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Ethics – Cyberwarfare

This post was originally an assignment from an Ethics and the Internet graduate school course through Quinnipiac University. © Copyright Natalie Aho 2012

Cyberwarfare – nothing new under the sun



Cyberwarfare “refers to politically motivated hacking to conduct sabotage and espionage. It is a form of information warfare sometimes seen as analogous to conventional warfare although this analogy is controversial for both its accuracy and its political motivation.[1]” Countries, and individuals, around the world are learning the capabilities to conduct what would be considered cyberwarfare. “The United States Department of Defense sees the use of computers and the Internet to conduct warfare in cyberspace as a threat to national security.[2]” While it is no secret that we have entered a new “type” of war, the questions of the ethics of cyberwarfare, in my opinion, are no different than the questions we ask of any war. “The technology of cyberwarfare is of course new. But the ethical issues it raises have been discussed for hundreds of years.[3]” There is nothing new under the sun, even in war.


At the heart of the ethical issues of war is the discussion of “just war.” “Just War Theory is an ethical theory concerned with the preservation of and respect for human life and liberty; it is all about limiting casualties and physical damage. It is an ethical theory designed to keep in mind classic warfare and its tangible targets. [4]” “It may come as a surprise to some war victims, but there actually is a body of international law that establishes when and how nations can legally engage in armed conflict. Various treaties and the United Nations Charter and the Hague and Geneva conventions are able to draw official distinctions between victims and aggressors. They serve as guidelines that, when honored, provide some protection to civilians. Professional militaries train with the rules of war in mind, recognizing that abiding by them works to their benefit as much as to the enemy’s. [5]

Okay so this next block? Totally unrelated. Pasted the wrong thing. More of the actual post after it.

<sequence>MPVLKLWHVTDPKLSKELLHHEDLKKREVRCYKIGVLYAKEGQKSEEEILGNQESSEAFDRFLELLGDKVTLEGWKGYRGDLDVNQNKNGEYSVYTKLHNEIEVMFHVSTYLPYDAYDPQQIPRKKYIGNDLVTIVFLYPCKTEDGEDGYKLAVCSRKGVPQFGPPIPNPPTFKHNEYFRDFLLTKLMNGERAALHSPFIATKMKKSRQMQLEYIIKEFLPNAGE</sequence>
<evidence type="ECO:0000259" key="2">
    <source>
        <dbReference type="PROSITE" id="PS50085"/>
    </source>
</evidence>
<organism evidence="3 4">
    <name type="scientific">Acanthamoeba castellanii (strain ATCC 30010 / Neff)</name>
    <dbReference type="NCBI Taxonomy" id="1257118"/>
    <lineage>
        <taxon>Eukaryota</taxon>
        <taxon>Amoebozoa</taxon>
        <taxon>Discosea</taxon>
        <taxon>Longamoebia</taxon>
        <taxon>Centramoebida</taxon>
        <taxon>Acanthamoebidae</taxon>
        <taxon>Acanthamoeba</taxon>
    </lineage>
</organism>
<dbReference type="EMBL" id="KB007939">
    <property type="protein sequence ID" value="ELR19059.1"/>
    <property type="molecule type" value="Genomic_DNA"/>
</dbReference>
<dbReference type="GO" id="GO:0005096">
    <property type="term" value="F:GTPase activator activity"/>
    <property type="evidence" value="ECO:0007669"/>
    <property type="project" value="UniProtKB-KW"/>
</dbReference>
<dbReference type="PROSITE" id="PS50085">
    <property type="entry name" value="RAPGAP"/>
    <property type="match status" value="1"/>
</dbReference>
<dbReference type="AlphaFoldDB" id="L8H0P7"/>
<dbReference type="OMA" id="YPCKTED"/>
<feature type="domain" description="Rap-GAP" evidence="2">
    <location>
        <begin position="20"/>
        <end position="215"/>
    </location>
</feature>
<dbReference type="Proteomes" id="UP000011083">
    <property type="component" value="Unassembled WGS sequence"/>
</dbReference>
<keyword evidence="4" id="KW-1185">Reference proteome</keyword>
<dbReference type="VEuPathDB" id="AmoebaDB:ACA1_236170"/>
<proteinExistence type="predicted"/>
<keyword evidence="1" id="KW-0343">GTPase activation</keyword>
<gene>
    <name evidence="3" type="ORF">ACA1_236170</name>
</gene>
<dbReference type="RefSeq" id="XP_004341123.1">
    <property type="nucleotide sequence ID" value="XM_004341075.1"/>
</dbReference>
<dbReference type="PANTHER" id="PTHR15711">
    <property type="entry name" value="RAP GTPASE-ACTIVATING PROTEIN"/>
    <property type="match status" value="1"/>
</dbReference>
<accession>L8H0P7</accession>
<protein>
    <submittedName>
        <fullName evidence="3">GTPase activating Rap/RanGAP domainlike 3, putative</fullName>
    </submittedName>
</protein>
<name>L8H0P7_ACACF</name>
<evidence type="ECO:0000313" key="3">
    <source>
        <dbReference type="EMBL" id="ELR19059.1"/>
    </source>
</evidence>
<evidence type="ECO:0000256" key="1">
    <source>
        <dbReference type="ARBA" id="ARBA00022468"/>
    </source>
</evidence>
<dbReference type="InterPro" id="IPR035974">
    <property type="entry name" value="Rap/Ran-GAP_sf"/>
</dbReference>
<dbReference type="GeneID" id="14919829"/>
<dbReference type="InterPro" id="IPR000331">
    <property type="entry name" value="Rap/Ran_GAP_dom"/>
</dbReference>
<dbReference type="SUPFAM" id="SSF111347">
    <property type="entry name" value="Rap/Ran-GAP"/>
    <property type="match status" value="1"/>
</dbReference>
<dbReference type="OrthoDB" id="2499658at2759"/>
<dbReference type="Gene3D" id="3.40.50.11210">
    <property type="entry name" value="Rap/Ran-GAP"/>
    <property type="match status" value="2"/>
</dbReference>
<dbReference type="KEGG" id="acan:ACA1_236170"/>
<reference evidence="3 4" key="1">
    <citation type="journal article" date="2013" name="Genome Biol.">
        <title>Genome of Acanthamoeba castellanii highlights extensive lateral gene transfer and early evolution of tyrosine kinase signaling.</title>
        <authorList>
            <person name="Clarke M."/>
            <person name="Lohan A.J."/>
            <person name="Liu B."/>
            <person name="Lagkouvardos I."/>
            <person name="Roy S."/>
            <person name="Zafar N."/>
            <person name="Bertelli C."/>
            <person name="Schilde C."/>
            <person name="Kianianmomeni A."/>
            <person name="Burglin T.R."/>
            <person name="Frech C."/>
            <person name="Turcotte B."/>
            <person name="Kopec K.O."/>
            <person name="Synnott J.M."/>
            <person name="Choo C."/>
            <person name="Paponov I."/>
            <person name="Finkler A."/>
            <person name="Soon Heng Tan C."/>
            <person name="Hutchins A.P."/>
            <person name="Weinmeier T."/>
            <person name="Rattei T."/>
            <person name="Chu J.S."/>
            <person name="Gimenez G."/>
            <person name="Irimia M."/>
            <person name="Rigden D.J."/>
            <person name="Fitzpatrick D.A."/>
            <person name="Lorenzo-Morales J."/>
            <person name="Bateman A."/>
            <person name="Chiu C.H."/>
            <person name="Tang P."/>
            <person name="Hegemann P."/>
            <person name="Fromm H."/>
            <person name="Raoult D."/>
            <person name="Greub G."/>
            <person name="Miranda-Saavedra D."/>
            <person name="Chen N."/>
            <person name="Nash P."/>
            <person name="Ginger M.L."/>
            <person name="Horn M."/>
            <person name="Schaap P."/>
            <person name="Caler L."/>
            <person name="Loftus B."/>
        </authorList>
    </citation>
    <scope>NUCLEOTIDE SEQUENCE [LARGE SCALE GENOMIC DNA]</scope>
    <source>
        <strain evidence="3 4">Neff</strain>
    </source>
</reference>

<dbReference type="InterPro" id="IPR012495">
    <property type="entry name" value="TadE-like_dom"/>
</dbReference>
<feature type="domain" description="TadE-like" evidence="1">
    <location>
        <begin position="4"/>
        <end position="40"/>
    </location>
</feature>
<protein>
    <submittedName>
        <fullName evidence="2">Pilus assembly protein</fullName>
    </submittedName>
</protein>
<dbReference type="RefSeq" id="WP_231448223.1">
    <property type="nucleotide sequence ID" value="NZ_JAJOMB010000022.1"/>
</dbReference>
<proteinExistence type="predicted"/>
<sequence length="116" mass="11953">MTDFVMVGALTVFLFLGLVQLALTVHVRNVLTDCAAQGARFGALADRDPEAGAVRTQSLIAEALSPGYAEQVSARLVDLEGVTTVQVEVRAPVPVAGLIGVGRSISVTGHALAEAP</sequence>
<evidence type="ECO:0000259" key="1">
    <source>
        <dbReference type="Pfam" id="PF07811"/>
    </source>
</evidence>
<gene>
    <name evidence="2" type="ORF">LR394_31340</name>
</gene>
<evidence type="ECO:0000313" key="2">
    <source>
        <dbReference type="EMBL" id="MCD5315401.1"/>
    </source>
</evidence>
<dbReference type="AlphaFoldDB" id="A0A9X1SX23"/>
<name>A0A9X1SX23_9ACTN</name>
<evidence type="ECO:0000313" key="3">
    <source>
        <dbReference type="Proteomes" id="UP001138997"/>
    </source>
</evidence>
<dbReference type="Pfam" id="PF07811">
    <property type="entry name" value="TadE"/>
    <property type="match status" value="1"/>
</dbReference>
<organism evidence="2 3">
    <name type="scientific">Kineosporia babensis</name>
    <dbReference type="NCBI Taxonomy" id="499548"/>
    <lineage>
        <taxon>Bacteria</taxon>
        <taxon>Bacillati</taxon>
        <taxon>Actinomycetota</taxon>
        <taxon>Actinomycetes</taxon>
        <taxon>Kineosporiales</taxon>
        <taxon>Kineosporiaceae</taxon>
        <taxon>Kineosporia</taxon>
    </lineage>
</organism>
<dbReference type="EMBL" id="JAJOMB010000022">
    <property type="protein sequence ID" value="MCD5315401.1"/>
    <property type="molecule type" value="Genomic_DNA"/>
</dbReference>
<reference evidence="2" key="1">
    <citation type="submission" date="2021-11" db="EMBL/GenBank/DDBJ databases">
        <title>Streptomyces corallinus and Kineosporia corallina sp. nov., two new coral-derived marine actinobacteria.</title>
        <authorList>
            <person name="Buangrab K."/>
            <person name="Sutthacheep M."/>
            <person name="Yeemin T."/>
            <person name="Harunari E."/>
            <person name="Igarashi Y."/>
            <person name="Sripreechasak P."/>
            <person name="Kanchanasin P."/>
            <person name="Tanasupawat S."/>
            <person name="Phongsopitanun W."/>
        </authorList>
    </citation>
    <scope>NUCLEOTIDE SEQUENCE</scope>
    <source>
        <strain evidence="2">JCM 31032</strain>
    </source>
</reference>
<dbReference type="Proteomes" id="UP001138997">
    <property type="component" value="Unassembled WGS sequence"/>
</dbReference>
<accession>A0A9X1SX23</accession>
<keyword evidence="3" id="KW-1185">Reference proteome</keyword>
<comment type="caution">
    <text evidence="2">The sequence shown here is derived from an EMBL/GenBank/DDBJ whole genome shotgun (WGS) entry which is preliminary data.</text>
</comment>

Our discussion today is not about whether war itself is ethical, but rather, is cyberwarfare any different than other types of warfare? Should we apply the same principles of just war to cyberwarfare? What happens if we don’t consider cyberwarfare as significant as physical war?


When and Where

Currently, “in the grand scheme of Just War Theory there is no place for informational infrastructures, data and information. In other words, there is no concern for the targets of cyber warfare.[6]” Even so, cyberwarfare is happening. We just haven’t defined what is “just” or not. “Cyberspace is accessible to all and there are no rules or norms providing guidelines for the use of force. In addition to that, cyber-conflict appears to be less lethal and has a global reach. As a result, cyberspace makes conflict more thinkable, but that does not mean that it must also be unjust.[7]” “’There are a number of countries developing their offensive cyber capabilities,’ says John Brennan, the White House counterterrorism adviser, ‘and there are countries where there are tensions with the United States. We are mindful of that. [For] a country that has both the capability and intent [to use cyberweapons], there is a requirement that we do everything possible to prevent such an attack from taking place.’[8]” “In January 2012, Mike McConnell, the former director of national intelligence at the National Security Agency under President George W. Bush told the Reuters news agency that the U.S. has already launched attacks on computer networks in other countries. McConnell did not name the country that the U.S. attacked but according to other sources it may have been Iran. In June 2012 the New York Times reported that President Obama had ordered the cyber attack on Iranian nuclear enrichment facilities.[9]


So if we have examples, these being just a very small sample and some from my own country, then cyberwarfare has already begun, without any global rules, protocol, or boundaries. “Cyberwarfare is an entirely new phenomenon, and for all its efforts to develop an offensive cybercapability, the U.S. military has yet to resolve some basic questions, such as when it would be justifiable to strike first, and how to prepare for an attack without aggravating international tensions.[10]” And if we don’t know what the rules are, how do we know when we have violated them? “’If nations don’t know what the rules are, all sorts of accidental problems might arise,’ says Harvard law professor Jack Goldsmith. ‘One nation might do something that another nation takes to be an act of war, even when the first nation did not intend it to be an act of war.’[11]” “…[T]raditional military ethics would not see even an unsuccessful attempt by a state to install malicious software in its enemy’s computer system as constituting an act of war deserving an appropriate, possibly military, response.[12]” Essentially, a country, or even just as likely – an individual, may start a war without meaning to.